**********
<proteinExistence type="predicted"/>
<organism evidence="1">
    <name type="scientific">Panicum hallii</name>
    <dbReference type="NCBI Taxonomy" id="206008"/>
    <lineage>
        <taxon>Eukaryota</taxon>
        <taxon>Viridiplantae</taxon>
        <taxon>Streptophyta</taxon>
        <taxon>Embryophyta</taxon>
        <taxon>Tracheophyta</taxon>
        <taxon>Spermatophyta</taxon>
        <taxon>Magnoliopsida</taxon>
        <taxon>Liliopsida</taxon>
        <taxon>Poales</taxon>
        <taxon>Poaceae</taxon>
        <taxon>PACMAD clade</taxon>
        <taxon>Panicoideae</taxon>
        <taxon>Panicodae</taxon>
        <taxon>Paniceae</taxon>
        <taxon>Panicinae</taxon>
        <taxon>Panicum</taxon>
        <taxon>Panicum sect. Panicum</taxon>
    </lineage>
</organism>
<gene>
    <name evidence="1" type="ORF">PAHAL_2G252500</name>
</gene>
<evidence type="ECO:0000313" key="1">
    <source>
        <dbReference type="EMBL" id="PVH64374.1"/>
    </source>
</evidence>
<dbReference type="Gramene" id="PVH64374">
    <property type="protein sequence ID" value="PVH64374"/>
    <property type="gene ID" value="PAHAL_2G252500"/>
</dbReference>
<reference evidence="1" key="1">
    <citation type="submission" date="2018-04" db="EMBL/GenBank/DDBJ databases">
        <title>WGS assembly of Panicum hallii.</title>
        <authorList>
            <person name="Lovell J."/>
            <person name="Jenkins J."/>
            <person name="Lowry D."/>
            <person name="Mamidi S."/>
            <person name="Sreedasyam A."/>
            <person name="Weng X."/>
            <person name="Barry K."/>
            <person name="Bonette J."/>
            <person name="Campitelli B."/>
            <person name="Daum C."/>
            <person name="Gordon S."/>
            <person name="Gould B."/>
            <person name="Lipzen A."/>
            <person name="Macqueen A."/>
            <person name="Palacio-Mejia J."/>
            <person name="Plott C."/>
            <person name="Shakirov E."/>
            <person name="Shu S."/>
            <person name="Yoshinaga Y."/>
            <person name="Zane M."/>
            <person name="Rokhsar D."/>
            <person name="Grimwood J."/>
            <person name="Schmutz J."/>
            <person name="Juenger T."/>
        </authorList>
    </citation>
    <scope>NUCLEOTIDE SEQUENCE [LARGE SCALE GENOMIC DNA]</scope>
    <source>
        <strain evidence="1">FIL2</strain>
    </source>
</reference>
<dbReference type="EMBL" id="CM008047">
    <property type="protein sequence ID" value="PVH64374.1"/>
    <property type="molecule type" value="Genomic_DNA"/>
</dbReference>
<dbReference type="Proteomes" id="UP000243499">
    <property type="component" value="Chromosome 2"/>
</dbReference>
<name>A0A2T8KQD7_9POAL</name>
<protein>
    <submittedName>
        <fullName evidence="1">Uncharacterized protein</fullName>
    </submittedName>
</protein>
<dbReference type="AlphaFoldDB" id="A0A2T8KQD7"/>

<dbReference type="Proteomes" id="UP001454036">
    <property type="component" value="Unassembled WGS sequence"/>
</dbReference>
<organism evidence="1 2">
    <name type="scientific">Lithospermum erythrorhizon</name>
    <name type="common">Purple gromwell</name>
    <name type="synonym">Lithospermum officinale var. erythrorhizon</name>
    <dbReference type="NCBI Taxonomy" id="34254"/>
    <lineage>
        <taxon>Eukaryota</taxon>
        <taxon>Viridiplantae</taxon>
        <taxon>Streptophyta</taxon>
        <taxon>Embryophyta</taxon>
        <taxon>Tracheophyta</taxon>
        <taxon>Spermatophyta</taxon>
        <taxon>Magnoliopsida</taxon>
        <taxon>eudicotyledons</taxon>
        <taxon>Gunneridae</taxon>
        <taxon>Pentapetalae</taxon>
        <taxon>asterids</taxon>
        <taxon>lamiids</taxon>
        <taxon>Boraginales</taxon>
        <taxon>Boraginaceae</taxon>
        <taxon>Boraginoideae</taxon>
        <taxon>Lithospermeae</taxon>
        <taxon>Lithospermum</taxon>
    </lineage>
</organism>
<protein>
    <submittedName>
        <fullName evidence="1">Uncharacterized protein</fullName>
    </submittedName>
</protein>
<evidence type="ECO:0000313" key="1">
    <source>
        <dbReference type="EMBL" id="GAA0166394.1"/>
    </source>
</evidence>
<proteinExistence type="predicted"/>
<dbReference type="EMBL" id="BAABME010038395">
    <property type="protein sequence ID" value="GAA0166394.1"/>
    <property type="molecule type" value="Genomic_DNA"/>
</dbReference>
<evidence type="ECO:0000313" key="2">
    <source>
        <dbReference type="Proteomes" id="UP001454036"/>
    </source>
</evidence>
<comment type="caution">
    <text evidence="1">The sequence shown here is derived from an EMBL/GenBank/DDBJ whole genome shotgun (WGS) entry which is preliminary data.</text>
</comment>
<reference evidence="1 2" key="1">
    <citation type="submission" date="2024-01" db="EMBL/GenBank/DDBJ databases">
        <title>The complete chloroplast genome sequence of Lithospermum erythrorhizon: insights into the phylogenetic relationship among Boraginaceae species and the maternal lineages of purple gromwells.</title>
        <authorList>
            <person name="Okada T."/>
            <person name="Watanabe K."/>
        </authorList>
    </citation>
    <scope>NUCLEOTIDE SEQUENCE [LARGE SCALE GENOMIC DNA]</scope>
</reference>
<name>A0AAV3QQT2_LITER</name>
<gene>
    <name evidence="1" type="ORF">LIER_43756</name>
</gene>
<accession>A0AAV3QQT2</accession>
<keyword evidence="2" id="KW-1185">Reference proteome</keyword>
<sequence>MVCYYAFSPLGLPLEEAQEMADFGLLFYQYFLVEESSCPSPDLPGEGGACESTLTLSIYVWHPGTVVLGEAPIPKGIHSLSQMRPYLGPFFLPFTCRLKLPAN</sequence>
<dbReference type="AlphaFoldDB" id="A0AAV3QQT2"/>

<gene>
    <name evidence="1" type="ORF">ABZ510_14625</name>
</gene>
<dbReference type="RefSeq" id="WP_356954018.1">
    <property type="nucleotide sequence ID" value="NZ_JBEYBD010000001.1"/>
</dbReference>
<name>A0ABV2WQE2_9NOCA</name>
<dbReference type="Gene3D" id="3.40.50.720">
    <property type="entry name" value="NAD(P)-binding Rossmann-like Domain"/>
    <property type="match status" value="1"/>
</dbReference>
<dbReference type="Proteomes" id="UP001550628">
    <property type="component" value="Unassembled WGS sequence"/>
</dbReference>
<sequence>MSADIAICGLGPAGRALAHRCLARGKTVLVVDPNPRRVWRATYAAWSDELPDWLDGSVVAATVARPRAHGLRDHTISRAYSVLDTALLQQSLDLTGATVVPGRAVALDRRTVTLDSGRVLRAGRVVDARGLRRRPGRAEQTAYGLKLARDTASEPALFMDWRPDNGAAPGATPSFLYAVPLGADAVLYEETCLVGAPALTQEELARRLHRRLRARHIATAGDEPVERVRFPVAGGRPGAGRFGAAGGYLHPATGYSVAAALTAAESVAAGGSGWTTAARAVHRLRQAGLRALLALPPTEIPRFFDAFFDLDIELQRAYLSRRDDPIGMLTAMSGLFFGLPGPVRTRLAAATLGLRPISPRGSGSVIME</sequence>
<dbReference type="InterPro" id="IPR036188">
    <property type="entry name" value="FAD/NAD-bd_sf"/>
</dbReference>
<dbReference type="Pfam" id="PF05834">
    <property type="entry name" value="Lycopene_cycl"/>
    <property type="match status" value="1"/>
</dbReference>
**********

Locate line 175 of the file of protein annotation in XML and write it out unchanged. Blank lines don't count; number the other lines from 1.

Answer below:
    <property type="match status" value="1"/>